Men, I have some horrible advice for you today.
That is – the advice is from someone else, and I’m giving you a heads-up: It’s truly awful.
Most importantly, your doctor needs to know it’s awful too.
Statins can skew already unreliable PSA levels
Just when it seems I was as fed up as I could possibly get with cholesterol-lowering statin drugs, a study revealed yet another reason to steadfastly avoid Lipitor, Zocor, Crestor and all the rest of the dangerous brand names in this drug class.
According to a press release from Detroit’s Henry Ford Hospital, statin use could artificially skews PSA levels.
As if the PSA picture weren’t already muddy enough.
PSA (prostate specific antigen) is often secreted by the prostate gland in greater abundance when prostate cancer is present. And although PSA is not an entirely reliable marker for prostate cancer, an upward progression of PSA levels over time is a red flag.
The key phrase here: “over time.” PSA levels can fluctuate, so a high level on a single PSA test should be cause for further monitoring, but not cause for alarm, and certainly not cause for an invasive biopsy.
At a meeting of the American Urological Association, a team from Henry Ford shared their findings in a study in which PSA levels were recorded in nearly 4,000 prostate cancer patients. More than 25 percent of the patients were also statin users.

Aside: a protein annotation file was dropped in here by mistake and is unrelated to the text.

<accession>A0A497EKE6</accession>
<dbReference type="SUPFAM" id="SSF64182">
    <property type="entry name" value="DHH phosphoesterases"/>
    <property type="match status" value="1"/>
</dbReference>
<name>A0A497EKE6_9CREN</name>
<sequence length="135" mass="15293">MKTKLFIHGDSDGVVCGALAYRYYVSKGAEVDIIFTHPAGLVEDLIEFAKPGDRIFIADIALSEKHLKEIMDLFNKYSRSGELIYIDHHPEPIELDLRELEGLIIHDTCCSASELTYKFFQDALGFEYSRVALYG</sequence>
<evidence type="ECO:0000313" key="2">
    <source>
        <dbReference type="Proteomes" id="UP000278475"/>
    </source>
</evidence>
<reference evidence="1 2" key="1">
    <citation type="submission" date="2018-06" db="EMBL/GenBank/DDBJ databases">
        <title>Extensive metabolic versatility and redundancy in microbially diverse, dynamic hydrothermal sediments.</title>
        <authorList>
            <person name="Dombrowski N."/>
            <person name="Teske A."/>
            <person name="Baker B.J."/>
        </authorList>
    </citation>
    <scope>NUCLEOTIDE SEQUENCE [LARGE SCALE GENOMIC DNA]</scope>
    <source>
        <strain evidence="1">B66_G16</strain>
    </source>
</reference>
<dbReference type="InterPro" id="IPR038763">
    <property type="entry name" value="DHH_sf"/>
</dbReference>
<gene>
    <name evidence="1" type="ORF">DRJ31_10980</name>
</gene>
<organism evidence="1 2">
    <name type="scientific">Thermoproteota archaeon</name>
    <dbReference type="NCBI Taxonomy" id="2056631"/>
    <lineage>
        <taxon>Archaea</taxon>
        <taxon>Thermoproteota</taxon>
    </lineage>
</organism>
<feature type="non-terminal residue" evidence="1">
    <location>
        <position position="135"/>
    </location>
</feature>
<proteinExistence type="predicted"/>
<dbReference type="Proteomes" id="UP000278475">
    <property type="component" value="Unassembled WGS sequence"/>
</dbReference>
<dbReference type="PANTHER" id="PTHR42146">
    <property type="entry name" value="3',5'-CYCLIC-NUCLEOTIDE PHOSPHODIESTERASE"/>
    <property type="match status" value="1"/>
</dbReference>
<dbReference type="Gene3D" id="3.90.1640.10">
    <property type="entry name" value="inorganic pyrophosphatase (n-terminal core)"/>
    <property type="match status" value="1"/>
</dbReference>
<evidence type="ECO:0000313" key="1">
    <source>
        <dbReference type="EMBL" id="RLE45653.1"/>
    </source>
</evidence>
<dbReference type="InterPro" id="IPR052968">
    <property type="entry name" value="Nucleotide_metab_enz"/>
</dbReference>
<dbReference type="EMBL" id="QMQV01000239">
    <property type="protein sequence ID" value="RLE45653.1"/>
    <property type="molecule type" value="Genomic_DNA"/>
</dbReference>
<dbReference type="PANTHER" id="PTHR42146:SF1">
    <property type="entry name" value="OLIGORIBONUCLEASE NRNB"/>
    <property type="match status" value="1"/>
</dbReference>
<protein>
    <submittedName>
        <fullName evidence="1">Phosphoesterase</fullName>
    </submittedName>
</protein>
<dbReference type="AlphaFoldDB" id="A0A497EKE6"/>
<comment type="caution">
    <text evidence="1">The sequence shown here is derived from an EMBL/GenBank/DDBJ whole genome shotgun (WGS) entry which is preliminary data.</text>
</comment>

Analysis showed that PSA levels were “significantly lower” among the prostate cancer patients who were taking statins. In other words, this already unreliable prostate cancer marker may be made even more unreliable when statins are used.
Bumping up biopsies based on bad numbers? No way!
But that’s not the way the lead author of the study saw it.
In the Henry Ford press release, Piyush K. Agarwal, M.D., made this observation: “The implication is that we may need to lower our PSA threshold for performing a biopsy in patients on statins.”
LOWER the threshold? I’ve got two words for Dr. Agarwal: No! Way! (Repeat emphatically as many times as necessary.)
In case you’re wondering, men, Dr. Agarwal’s advice is the advice you and your doctors should completely reject.
Why? Because a biopsy is serious business.
The slash-and-burn approach to prostate cancer
In a prostate biopsy a needle is inserted into the gland and a slice is extracted. About 10 slices are usually taken. Anesthesia is used during the procedure, of course, but pain lingers after the anesthesia wears off.
Other side effects include
- blood in the urine,
- difficulty urinating,
- and potential infection of the prostate.
Alternative healthcare pioneer William Campbell Douglass, II, M.D., referrred to the traditional use of PSA tests and their follow up biopsies as “the mainstream’s slash-and-burn approach to prostate cancer.”
And Dr. Agarwal suggests we nudge statin users a little closer to slash-and-burn?
I guess we can Thank Dr. Agarwal and his colleagues for one thing: They’ve given us another reason to avoid statin use.
Jenny Thompson is the Director of the Health Sciences Institute and editor of the HSI e-Alert. Through HSI, she and her team uncover important health information and expose ridiculous health misinformation, most notably through the HSI e-Alert.
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